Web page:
When Christopher Farrell learned his girlfriend was pregnant, he was ecstatic. He painted the walls of a bedroom in his Loxahatchee house blue and filled them with lovable characters from the Disney classic “The Lion King.”
Weeks before his son’s August 2015 birth, he summoned his family to a baby shower to have them celebrate his good fortune. His girlfriend, who was at the top of the guest list, never showed up. Inexplicably, she didn’t return his phone calls or texts.
While Farrell didn’t know it at the time, it marked the end of his hopes of experiencing the joys of fatherhood.
Even though there is no question that Farrell is the child’s biological father, he has no right to see him, talk to him, support him or help raise him. Because Farrell’s girlfriend was married to another man when the boy was born, and the couple wants to raise the child together, by law Farrell has no claim to him.
“If the child is born in an intact marriage and if the husband and mother want to remain married, the [biological] father has zero rights,” said Orlando family law attorney Susan Savard.
It’s well-settled law, said Elisha Roy, a West Palm Beach family law attorney. It might seem quaint to quibble about out-of-wedlock births in 2017, when divorce is common, 40 percent of children are born to single mothers and the country has embraced various non-traditional families, including those headed by unmarried, transgender and gay couples. But, antiquated or not, Florida law is steeped in the notion that no child should suffer the stigma of illegitimacy, she said.
“The big issue, the underlying theme in Florida, is about a child’s right to legitimacy, so no one should be able to come in and disrupt the sanctity of the marriage,” Roy said. “It’s not the dad’s right to be a dad. It’s the child’s right to have legitimacy.”
No magic formula
Recognizing the steep hurdles she faced, Fort Lauderdale attorney Rebekah Brown-Wiseman agreed to help Farrell, 31, challenge the law that many other family law attorneys and even some judges agree should be tweaked. It’s a decision that could end up costing her dearly.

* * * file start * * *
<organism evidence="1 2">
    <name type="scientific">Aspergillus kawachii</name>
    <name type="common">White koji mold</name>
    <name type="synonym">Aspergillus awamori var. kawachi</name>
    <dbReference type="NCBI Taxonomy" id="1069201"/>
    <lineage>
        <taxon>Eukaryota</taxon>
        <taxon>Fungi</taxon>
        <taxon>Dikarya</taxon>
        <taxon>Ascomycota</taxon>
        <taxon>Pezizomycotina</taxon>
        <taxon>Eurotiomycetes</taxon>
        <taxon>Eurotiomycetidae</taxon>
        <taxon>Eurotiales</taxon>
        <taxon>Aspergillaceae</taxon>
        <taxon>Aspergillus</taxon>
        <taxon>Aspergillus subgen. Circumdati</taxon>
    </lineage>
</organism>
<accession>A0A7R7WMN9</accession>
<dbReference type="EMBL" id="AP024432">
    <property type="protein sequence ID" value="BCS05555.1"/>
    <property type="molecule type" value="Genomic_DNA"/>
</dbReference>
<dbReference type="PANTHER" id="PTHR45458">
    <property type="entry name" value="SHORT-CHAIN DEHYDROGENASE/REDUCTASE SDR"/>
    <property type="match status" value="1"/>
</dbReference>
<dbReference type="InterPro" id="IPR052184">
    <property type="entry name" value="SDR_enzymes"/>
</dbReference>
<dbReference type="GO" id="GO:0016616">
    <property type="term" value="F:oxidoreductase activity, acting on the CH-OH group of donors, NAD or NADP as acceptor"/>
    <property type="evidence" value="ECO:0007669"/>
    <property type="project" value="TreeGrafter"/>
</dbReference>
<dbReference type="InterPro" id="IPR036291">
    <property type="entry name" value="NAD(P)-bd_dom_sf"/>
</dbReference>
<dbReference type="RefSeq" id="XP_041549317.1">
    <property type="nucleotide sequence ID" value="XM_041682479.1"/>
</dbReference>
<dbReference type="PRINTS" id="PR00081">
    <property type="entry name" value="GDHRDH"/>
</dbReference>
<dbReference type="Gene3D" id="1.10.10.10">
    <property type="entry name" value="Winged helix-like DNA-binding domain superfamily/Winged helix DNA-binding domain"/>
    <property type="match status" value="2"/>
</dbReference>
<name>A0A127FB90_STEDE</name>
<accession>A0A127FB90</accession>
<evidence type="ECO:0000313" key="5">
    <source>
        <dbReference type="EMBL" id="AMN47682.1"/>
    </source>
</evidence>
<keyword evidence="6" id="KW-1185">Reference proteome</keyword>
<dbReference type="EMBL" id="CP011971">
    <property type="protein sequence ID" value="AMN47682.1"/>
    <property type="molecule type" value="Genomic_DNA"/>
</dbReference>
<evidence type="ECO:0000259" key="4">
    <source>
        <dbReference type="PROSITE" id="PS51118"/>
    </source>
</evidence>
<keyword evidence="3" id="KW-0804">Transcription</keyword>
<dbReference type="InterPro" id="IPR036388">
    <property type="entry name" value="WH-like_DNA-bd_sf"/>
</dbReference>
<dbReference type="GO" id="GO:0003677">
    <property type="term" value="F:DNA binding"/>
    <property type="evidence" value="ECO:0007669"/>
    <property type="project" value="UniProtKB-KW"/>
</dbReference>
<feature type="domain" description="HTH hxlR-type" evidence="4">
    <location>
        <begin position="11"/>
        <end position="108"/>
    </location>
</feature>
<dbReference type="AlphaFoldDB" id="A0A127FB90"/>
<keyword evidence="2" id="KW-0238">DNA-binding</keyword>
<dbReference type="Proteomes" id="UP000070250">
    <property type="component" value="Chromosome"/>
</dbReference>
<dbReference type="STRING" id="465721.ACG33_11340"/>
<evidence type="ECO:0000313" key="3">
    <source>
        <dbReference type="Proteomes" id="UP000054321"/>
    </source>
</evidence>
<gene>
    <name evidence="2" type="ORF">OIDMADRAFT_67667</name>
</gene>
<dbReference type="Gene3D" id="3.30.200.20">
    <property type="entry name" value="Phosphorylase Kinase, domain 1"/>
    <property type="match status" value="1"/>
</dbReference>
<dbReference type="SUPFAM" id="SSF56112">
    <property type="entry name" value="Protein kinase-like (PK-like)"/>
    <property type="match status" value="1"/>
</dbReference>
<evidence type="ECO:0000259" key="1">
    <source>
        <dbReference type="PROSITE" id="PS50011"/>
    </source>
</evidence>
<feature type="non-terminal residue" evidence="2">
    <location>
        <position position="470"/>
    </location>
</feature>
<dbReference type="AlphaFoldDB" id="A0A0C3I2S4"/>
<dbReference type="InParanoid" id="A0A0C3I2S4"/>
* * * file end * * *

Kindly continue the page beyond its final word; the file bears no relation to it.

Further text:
In court hearings in 2016, she tried to persuade Palm Beach County Circuit Judge Karen Miller that times have changed since the Florida Supreme Court in 1993 established rules that prevent biological dads from having any relationship with their children if the mother and her husband don’t want it.
Calling a psychologist to testify, Brown-Wiseman argued that studies have shown that being raised in a two-parent, two-gender household isn’t a magic formula for producing a happy, well-adjusted child.
“The more people you have that will love and help take care for a child, the better it is for the child,” Jan Faust, a clinical psychologist and a professor at Nova Southeastern University, testified. “It’s the relationship that’s most important. I mean, children, young children don’t even know what marriage means for many years, and they just know that they’re loved by multiple people.”
Further, Brown-Wiseman argued, the relationship between Farrell and his girlfriend was a close one. They worked together at an auto parts store and lived together for roughly six months after she became disillusioned with her marriage. The Post isn’t naming the girlfriend or her husband to protect the identity of the child.
Even after the girlfriend returned to her husband, Farrell said they remained friends. He said he went with her to her obstetrician appointments, where genetic testing proved he was the baby’s father. He said he paid some of the doctor’s bills and offered to help her outfit a nursery. He even reached out to her husband.
“I offered to take him out golfing or out fishing, because we were going to be raising a son together,” Farrell said. “He didn’t want anything to do with me.”
He said he isn’t trying to break up the marriage. He just wants to see his child.